Cloud-water interception (CWI) is the process by which fog or cloud water droplets are captured and accumulate on the leaves and branches of plants, some of which drips to the ground. Prior studies in Hawai'i indicate that CWI is highly variable and can contribute substantially to total precipitation. In this study, we monitored CWI and other processes at five mountain field sites on the Islands of Oʻahu, Maui, and Hawaiʻi to explore how CWI (1) varies with different climate and vegetation characteristics, (2) affects plant water use and growth, and (3) contributes to water resources.
Results show that annual CWI varied from 158 to 910 mm, accounting for 3-34% of total water input at individual sites. This large variation was caused by differences in the quantity of cloud water, wind speed, and vegetation structure between sites. We developed a model to predict CWI using both climatic and forest canopy characteristics. On average, the model underestimated annual CWI by 18%, but reproduced the site differences relatively well. Plant water use decreased during periods of fog events mainly because of associated higher humidity. This new CWI model can be used to assess impacts of climate and land cover change on CWI and provide valuable information for resource management in Hawai‘i, which was not previously possible.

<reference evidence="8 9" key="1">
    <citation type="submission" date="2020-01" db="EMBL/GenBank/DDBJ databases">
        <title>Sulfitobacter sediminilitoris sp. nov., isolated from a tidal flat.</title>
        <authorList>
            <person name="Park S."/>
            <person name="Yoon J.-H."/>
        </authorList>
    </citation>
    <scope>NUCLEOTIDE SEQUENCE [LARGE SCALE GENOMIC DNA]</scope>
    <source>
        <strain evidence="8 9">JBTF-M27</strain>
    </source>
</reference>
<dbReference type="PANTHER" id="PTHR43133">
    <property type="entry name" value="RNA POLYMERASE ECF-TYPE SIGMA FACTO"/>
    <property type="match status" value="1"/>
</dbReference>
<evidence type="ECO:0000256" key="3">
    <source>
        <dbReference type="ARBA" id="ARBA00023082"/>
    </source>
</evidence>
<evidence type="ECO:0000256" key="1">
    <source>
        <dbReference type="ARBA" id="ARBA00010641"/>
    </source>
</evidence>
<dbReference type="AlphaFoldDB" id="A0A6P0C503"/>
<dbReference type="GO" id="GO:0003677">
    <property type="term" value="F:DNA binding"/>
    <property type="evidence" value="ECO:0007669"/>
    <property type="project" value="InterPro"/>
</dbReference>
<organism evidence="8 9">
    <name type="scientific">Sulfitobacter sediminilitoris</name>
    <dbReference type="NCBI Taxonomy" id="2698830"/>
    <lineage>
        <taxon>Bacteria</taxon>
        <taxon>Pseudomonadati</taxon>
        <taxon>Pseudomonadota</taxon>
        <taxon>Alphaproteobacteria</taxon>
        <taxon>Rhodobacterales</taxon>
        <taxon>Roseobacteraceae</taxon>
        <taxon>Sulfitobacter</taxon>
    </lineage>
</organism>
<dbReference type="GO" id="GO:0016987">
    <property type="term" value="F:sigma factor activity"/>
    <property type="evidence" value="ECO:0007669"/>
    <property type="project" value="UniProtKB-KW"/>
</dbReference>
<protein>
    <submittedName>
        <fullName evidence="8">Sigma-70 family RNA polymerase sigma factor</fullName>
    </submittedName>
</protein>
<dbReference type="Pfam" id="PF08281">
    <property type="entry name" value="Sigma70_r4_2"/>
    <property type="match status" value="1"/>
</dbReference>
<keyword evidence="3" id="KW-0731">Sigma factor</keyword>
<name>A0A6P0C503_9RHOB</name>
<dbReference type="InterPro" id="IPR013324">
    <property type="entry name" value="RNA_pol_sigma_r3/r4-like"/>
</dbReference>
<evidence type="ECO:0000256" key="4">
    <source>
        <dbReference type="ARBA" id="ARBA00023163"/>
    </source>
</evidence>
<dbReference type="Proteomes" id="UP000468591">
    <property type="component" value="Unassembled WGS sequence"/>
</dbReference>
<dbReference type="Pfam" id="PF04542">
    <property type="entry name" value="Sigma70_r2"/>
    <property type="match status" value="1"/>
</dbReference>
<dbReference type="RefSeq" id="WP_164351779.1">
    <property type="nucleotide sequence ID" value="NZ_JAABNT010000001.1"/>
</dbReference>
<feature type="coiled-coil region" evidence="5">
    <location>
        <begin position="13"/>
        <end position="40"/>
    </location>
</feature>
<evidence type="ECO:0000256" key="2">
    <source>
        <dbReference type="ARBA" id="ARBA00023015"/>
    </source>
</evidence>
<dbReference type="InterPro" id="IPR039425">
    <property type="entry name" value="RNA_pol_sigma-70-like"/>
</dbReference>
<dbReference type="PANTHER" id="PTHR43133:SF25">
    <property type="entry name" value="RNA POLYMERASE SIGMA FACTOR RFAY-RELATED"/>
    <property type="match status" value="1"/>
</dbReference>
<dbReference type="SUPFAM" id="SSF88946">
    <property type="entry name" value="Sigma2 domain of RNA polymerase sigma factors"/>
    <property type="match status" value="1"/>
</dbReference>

At one field site, we explored the impacts of fog water on hydrological and ecological processes. Fog effects on native plant growth were indirect, primarily buffering effects of solar radiation. Removal of grass allowed natural regeneration of seedlings but did not alter soil moisture values. A soil data-collection program was initiated to help evaluate the role CWI has in providing moisture for plants, reducing wildfire risk within the fog zone, and contributing to groundwater recharge to aquifers that supply drinking water and groundwater discharge to streams.